Saturday, March 26, 2011

BLOG UPDATE: MARCH 2011

I would like to announce to all my readers (if there are any out there at all) that I have become an official subscriber of the Neal A. Maxwell Institute periodicals (which includes the FARMS Review, Journal of the Book of Mormon and Other Restoration Scripture, and Studies in the Bible and Antiquities)! With that, I will likely draw on the content of the recent issues more frequently in my postings.

One thing I plan to do is to start the semi-annual series, “Reviewing the Review,” in which I will be doing just that: reviewing each issue of the FARMS Review after I have received it and read through it. This project may also extend to the other periodicals, but I primarily plan to do it with the Review. These will not be lengthy, extensive, or rigorous reviews; just short, brief summaries of thoughts and impressions regarding that particular issue.

Each review will follow this format:

  1.  Overview: A brief paragraph describing my general thoughts on the content of that issue
  2.  Recommended Reading: The reviews and articles that I found most interesting and that I most highly  recommend. I should note that just because an article is not “recommended” here does not mean it’s not worth reading. Also, it should not be assumed that because an article is recommended I necessarily agree with its position. Articles will be recommended for a variety of reasons, some of which I will completely agree with, while others I may only partially agree, or I even not agree at all.
  3.  Final Thoughts: A closing paragraph summing up my thoughts on the issue
  4.  Rating: Each issue will be rated on a scale of one to five. Five being “very good,” and one being “not so good” (to put it nicely).

It is currently my intent to collect as many issues of the Review as possible. As such, anytime I obtain a back issue of the Review, I may do an additional posting of “Reviewing the Review,” to cover that issue.

My reasons for doing this are: (a) While there may be many who disagree with me, I believe that FARMS provides an important voice in academic Mormon studies. Whether you are a critic or an apologist, it is important to keep up with the most recent studies published by FARMS. This reflects my effort to help my (few) readers do just that. And (b) I am always reading articles from FARMS and other sources, learning interesting things, and then never able to find them again. This will help me better keep track of the things I read that I think are worth remembering.

Along with “Reviewing the Review,” reviews in general, and responses/critiques to specific works (such as books, articles, and other blogs) have already played a role on this blog. I am hoping to expand that role as I try to become more involved and integrated into the ongoing dialogue on Mormonism that exists both on the internet and in the real world. I’m also hoping to read more books, articles, blogs, et cetera, and so by writing reviews for this blog I will be enabled more time to think and reflect on what I read, and to get those thoughts written down; and, perhaps most importantly, I’ll be sharing those thoughts, opening them up to feedback and criticisms, which is an all important part of refining and improving our view of the world.

Since I am expecting to expand the role reviews play on this blog, I’ve added a “Reviews/Responses” page where I can gather all the reviews I write for easy access and reference for myself and others. Reviews, responses, and critiques I have already written have already been catalogued there, and as the number of reviews increase, I’ll try to keep it organized by topics, genre of LDS studies (i.e. Book of Mormon, Book of Abraham, Church History, etc.), or style of literature (i.e. anti-Mormon, ex-Mormon, LDS scholarship, LDS apologetics, etc.).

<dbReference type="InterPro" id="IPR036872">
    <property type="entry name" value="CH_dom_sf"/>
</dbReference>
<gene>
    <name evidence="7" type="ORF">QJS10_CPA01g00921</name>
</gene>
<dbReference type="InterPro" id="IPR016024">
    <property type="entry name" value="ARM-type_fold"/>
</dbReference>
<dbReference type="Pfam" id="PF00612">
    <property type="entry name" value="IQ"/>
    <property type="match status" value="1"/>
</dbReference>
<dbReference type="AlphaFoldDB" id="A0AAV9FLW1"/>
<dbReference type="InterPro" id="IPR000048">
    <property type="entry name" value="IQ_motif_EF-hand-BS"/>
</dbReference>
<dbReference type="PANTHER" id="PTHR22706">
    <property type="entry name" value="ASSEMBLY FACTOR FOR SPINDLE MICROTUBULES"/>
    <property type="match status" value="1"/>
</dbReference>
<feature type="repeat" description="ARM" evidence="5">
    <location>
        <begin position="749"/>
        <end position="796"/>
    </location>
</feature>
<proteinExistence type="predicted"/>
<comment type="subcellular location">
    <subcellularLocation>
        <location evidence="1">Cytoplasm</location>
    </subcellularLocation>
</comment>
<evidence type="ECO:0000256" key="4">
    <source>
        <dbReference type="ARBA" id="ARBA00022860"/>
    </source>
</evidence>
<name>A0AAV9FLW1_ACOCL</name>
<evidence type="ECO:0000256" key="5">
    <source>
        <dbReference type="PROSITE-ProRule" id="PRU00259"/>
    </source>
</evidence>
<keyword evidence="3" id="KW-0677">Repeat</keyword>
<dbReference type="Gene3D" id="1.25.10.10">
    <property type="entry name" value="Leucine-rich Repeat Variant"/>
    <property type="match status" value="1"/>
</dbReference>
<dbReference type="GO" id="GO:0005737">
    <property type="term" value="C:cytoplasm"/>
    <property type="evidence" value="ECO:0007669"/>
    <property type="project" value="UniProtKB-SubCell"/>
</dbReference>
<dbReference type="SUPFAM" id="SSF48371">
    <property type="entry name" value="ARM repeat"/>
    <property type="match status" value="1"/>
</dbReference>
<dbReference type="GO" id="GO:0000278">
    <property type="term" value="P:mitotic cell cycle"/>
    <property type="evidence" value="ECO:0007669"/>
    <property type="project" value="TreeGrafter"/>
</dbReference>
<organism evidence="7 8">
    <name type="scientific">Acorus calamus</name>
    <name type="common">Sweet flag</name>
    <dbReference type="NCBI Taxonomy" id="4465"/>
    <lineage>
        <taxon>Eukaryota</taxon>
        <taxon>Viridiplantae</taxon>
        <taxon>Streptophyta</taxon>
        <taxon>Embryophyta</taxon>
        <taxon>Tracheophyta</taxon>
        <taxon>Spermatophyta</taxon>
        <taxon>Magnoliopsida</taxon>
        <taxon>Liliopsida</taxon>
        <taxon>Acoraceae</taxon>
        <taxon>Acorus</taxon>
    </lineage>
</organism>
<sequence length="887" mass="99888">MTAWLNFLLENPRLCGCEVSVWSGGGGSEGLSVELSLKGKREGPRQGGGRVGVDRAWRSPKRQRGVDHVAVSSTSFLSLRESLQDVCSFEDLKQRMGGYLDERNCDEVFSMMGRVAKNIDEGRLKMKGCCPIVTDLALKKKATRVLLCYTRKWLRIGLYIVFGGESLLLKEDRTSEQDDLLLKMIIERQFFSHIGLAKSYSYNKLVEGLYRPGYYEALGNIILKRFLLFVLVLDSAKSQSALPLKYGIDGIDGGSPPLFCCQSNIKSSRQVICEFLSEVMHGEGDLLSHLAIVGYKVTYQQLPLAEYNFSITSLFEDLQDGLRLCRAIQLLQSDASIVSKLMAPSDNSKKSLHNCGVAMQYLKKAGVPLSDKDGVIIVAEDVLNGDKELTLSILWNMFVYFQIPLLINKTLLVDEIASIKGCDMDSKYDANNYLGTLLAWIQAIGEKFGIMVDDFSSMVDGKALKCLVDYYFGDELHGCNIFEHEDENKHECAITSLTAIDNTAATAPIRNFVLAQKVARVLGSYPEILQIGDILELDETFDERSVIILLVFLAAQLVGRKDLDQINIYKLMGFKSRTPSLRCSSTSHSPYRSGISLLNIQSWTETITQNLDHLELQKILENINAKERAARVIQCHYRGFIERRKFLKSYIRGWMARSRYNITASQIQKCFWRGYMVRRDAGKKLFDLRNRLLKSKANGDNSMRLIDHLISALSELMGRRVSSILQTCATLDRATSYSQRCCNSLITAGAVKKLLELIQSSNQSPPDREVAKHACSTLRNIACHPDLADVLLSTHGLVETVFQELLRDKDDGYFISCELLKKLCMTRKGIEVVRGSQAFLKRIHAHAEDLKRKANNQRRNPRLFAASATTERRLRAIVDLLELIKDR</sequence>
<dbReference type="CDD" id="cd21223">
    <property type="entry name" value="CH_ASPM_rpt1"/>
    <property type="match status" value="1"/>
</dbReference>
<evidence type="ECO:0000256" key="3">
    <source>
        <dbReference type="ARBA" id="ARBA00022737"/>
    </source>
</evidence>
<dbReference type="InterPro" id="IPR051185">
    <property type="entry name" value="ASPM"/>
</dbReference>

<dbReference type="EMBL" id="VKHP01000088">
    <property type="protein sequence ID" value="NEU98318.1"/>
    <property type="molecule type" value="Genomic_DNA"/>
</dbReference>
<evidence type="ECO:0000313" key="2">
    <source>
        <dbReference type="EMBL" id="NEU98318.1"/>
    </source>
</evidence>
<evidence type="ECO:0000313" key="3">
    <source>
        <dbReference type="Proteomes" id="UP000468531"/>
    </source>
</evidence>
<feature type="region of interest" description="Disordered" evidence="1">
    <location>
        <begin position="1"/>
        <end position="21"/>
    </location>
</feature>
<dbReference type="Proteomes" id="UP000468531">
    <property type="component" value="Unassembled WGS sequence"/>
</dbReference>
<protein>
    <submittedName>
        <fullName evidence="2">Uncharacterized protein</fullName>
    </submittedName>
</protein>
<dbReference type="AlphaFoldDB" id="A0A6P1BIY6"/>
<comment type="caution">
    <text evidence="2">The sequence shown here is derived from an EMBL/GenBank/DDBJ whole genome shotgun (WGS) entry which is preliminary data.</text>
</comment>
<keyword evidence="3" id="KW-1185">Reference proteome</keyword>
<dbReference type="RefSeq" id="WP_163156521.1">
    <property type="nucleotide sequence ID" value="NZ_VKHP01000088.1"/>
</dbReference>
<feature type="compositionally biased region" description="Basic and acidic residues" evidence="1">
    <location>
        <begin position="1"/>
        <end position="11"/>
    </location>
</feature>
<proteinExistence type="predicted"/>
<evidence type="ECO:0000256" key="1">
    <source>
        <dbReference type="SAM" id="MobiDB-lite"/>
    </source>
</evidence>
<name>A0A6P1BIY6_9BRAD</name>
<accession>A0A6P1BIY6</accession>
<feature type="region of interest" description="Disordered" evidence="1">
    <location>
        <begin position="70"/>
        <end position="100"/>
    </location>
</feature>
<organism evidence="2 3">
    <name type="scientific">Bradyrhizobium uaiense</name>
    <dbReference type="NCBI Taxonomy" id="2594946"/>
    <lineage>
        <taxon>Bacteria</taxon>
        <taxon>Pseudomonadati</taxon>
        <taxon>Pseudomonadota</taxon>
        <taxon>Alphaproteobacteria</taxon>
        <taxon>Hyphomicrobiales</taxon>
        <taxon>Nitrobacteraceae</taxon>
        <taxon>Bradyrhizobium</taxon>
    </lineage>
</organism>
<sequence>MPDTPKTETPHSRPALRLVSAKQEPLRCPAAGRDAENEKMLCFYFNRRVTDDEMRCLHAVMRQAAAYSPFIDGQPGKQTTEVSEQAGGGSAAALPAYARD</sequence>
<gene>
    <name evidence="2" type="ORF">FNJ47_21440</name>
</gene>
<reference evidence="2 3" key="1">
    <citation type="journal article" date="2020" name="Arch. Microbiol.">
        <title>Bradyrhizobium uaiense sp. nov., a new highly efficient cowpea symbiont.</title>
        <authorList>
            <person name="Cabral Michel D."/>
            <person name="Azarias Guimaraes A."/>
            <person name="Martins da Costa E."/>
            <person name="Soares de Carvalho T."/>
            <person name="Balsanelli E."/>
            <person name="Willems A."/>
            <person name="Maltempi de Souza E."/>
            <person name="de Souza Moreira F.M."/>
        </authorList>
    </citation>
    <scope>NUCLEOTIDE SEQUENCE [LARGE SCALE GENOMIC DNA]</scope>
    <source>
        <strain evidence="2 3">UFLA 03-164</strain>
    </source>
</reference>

I still plan to do my own, original content as well, and when I get done with school this semester, I hope to once again publish at a weekly rate.

Monday, March 7, 2011

DOES THE BOOK OF MORMON PROMOTE SOCIALISM?

In his recent article in the Salt Lake Tribune, “The case for Book of Mormon socialism,” Troy Williams states that, “At their most righteous, the Nephites presented in the book were benevolent socialists; at their most depraved, they were greedy free-market capitalists.” According to Williams, this is true “Whether one accepts the historical or theological claims” made by the book or not.

Williams then makes it clear that “socialism” for him (as it is for me) is equivalent to “redistribution,” stating that “Having ‘all things in common’ suggests a society invested in public infrastructure and welfare for the whole.” He then explains that “Redistribution is not an anomaly in Mormon scriptures,” and calls “redistribution” the “highest economic order in Mormon scripture.”

Friday, March 4, 2011

DOCTRINE VS. THEOLOGY


The following are some thoughts I have had bouncing around in my head for quite some time. I finally wrote them out (albeit rather quickly) as a comment on another blog. Since I feel like the point being made here is important to understanding Mormon thought for the member and non-member a like, I thought I would share them here as well. I have made some minor changes and additions:
While I understand where people are coming from when they say that there is no official Mormon “doctrine,” I must disagree. Things like the physical nature of God, our being his literal children, salvation being through the atonement of Jesus Christ, and many other things are clearly official tenets of doctrine in the LDS Church. What frustrates people, and makes them think that no such “official” doctrine exists is the lack of an official, systematic theology that ties all of those doctrines together.